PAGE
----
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Benton resident helps students, teachers achieve greater successPublished June 29, 2014 at 12:00 a.m.
In today’s education atmosphere, there is a lot more to running a school system than just teaching classes that excite young people to learn.
Students are tested, and teachers, principals and administrators are held accountable with serious — and sometimes extreme — consequences. So it is important that the right people are in charge of the process.
In the Benton Harmony Grove School District, that person is Rhonda Warford. The Benton native is district coordinator of mandatory standardized testing for the school system under the Arkansas Consolidated School Improvement Plan.
She makes sure teachers help students prepare for the annual testing and that all goes well for the students and the schools.
Warford, who has been a teacher in almost every elementary and middle school grade, as well as head of a special reading program and the district’s gifted and talented students, said she is not sure standardized tests are the best measure of what a child learns.
“Some students get nervous about [mandatory, standardized] tests,” she said.
“The teachers get nervous, too, and some of them pass that along to the students, and it makes them anxious. The kids are not dumb. They have an understanding of what’s at stake here for the students and the entire school system.”
Knowing about that anxiety, Warford is careful to make sure the testing process goes smoothly for students and teachers.
Not only does she oversee the testing; she is involved in the professional development of the faculty, so Warford can help teachers relieve or at lease hide the stress they feel about the annual student tests.
“For many, the stress just builds through the year as the time grows closer,” Warford said.
“I don’t know if I could go back to the classroom again.”
Warford said she has taught every grade from second through sixth, starting in Morrilton with the South Conway County School District, then at Harmony Grove.
The veteran teacher uses her experience to help teachers in today’s classrooms.
She misses working directly with students in the classroom, she said, especially with the best students who are placed in the gifted-and-talented program.
“I like being in the classroom, and the G&T kids were great,” Warford said.
“They were eager to learn. They were like sponges, soaking up all you could give them.”
As a young girl, Warford was not one of the girls who always wanted to be a teacher. She had another ambition — to be a cowgirl. And she was for a while.
“I went to college on a rodeo scholarship,” she said. “I appeared in the College Rodeo National Finals,
competing in barrel racing and goat tying. I also played basketball in high school.”
The Vilonia native attended Arkansas State University, first in Beebe, then at the main campus in Jonesboro. Warford said her parents and a sister still live in Vilonia, but they were spared any serious damage in the tornado that came through the city in April.
It was on the weekends between rodeo performances that Warford learned to love teaching.
“I liked kids, and I taught Sunday School,” Warford said. “That’s when I first thought about teaching.”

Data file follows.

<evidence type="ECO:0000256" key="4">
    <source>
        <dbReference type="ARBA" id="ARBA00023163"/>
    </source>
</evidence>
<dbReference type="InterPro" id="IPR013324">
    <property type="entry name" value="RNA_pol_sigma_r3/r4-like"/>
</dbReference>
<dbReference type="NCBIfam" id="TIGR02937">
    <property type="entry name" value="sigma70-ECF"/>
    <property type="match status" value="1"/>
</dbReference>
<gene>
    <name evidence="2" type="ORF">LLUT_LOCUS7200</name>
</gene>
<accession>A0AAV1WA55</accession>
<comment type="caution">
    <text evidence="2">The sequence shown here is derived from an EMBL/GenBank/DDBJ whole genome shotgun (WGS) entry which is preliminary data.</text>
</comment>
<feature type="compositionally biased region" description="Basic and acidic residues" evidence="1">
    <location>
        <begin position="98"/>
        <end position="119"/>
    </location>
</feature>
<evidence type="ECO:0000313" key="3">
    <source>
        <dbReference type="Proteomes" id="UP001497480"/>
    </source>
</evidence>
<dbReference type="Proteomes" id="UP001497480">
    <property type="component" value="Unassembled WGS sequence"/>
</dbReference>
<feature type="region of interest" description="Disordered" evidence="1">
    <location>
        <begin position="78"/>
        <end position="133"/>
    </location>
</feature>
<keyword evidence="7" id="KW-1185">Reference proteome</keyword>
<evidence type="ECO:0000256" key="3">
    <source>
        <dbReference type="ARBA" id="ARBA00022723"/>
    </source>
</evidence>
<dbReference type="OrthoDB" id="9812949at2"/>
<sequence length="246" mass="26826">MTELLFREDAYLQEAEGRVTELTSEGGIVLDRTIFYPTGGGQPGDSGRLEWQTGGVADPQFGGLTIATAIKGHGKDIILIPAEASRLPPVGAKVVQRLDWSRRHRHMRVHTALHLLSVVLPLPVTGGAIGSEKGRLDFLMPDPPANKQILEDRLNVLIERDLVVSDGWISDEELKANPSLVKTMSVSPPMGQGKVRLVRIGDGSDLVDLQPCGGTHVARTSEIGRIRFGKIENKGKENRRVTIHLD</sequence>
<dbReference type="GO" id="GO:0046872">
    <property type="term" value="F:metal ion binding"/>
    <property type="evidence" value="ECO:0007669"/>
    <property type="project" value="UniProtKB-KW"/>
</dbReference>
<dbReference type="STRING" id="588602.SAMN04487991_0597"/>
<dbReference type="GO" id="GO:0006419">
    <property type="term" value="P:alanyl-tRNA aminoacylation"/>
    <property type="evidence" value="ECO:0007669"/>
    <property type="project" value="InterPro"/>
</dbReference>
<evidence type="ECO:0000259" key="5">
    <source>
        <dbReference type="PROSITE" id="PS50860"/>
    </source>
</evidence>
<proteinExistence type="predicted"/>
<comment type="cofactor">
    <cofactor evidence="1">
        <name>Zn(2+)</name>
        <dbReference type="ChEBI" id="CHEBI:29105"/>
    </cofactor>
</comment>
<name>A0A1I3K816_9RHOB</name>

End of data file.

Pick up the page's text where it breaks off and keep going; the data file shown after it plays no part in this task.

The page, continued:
She performed in some rodeos around the area after she was out of school and married, but Warford quit soon afterward.
“I got a job and didn’t have time, and I didn’t have the right kind of horse,” Warford said. “My rodeo horse got old, and I had had a child.”
Warford left Morrilton and moved to Benton with her husband in 1983, she said. She became a teacher at Harmony Grove in 1986.
“That first year, I was a long-term substitute,” she said. “Then I taught the third grade and the gifted-and-talented students.”
After six years in the classroom at Harmony Grove, she moved to administration.
While Warford was growing up, her family had a small grocery store on the outskirts of Vilonia, and she said her mother taught her about customer service while she was very young.
“I was told the customer was always right,” Warford said, “so you bite your tongue and shut up.”
That training helped when she and her husband took over the Kreme Kastle on U.S. 270 several years ago.
The eatery, along the road to Hot Springs, has been a fixture for the locals and travelers for many years. The establishment doesn’t even have a sign.
“It blew down when my husband’s grandparents ran [the place],” Warford said. “[The sign] was on top of the building, and it was too hard to put back up. I never noticed that it hurt business.”
She said that in the summer, the place is busy with travelers to Hot Springs, Lake Hamilton and Magic Springs park.
“We took it over three years ago and mostly cleaned it up,” Warford said. “We also made sure the workers were polite.”
Warford said the location is known for its burgers and ice cream.
“They are the old-timey, thick, juicy, greasy burgers,” she said. “We make our own patties and smoke our own meats. We have barbecue and the best banana milkshakes. Everything is fresh.”
Warford said she enjoys being in the Kreme Kastle and visiting with the customers. While she said she can retire soon from the school, she said the enjoyment of the work keeps her going. She also admits that the thought of being a short-order cook or building milkshakes and other ice cream treats all day keeps her going to school.
“That’s hard work at the Kastle,” Warford said.
Staff writer Wayne Bryan can be reached at (501) 244-4460 or at email@example.com.
Tri-Lakes Edition Writer Wayne Bryan can be reached at 501-244-4460 or firstname.lastname@example.org.